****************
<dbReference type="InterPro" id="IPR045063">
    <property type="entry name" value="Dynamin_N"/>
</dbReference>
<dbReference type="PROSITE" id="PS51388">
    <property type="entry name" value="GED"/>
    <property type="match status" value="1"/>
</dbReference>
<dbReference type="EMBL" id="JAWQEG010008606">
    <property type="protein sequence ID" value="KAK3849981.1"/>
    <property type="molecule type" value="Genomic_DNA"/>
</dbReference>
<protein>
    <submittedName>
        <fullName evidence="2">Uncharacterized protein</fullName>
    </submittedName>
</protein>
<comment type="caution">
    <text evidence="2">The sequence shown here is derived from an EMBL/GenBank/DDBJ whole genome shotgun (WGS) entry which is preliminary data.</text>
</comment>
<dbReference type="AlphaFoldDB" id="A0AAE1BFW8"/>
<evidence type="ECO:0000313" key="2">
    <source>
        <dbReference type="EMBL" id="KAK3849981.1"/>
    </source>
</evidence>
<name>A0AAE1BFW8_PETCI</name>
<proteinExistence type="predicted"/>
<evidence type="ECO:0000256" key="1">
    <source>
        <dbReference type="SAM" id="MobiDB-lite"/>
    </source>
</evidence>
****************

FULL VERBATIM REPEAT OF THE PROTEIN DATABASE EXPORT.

<dbReference type="InterPro" id="IPR045063">
    <property type="entry name" value="Dynamin_N"/>
</dbReference>
<dbReference type="PROSITE" id="PS51388">
    <property type="entry name" value="GED"/>
    <property type="match status" value="1"/>
</dbReference>
<dbReference type="EMBL" id="JAWQEG010008606">
    <property type="protein sequence ID" value="KAK3849981.1"/>
    <property type="molecule type" value="Genomic_DNA"/>
</dbReference>
<protein>
    <submittedName>
        <fullName evidence="2">Uncharacterized protein</fullName>
    </submittedName>
</protein>
<comment type="caution">
    <text evidence="2">The sequence shown here is derived from an EMBL/GenBank/DDBJ whole genome shotgun (WGS) entry which is preliminary data.</text>
</comment>
<dbReference type="AlphaFoldDB" id="A0AAE1BFW8"/>
<evidence type="ECO:0000313" key="2">
    <source>
        <dbReference type="EMBL" id="KAK3849981.1"/>
    </source>
</evidence>
<name>A0AAE1BFW8_PETCI</name>
<proteinExistence type="predicted"/>
<evidence type="ECO:0000256" key="1">
    <source>
        <dbReference type="SAM" id="MobiDB-lite"/>
    </source>
</evidence>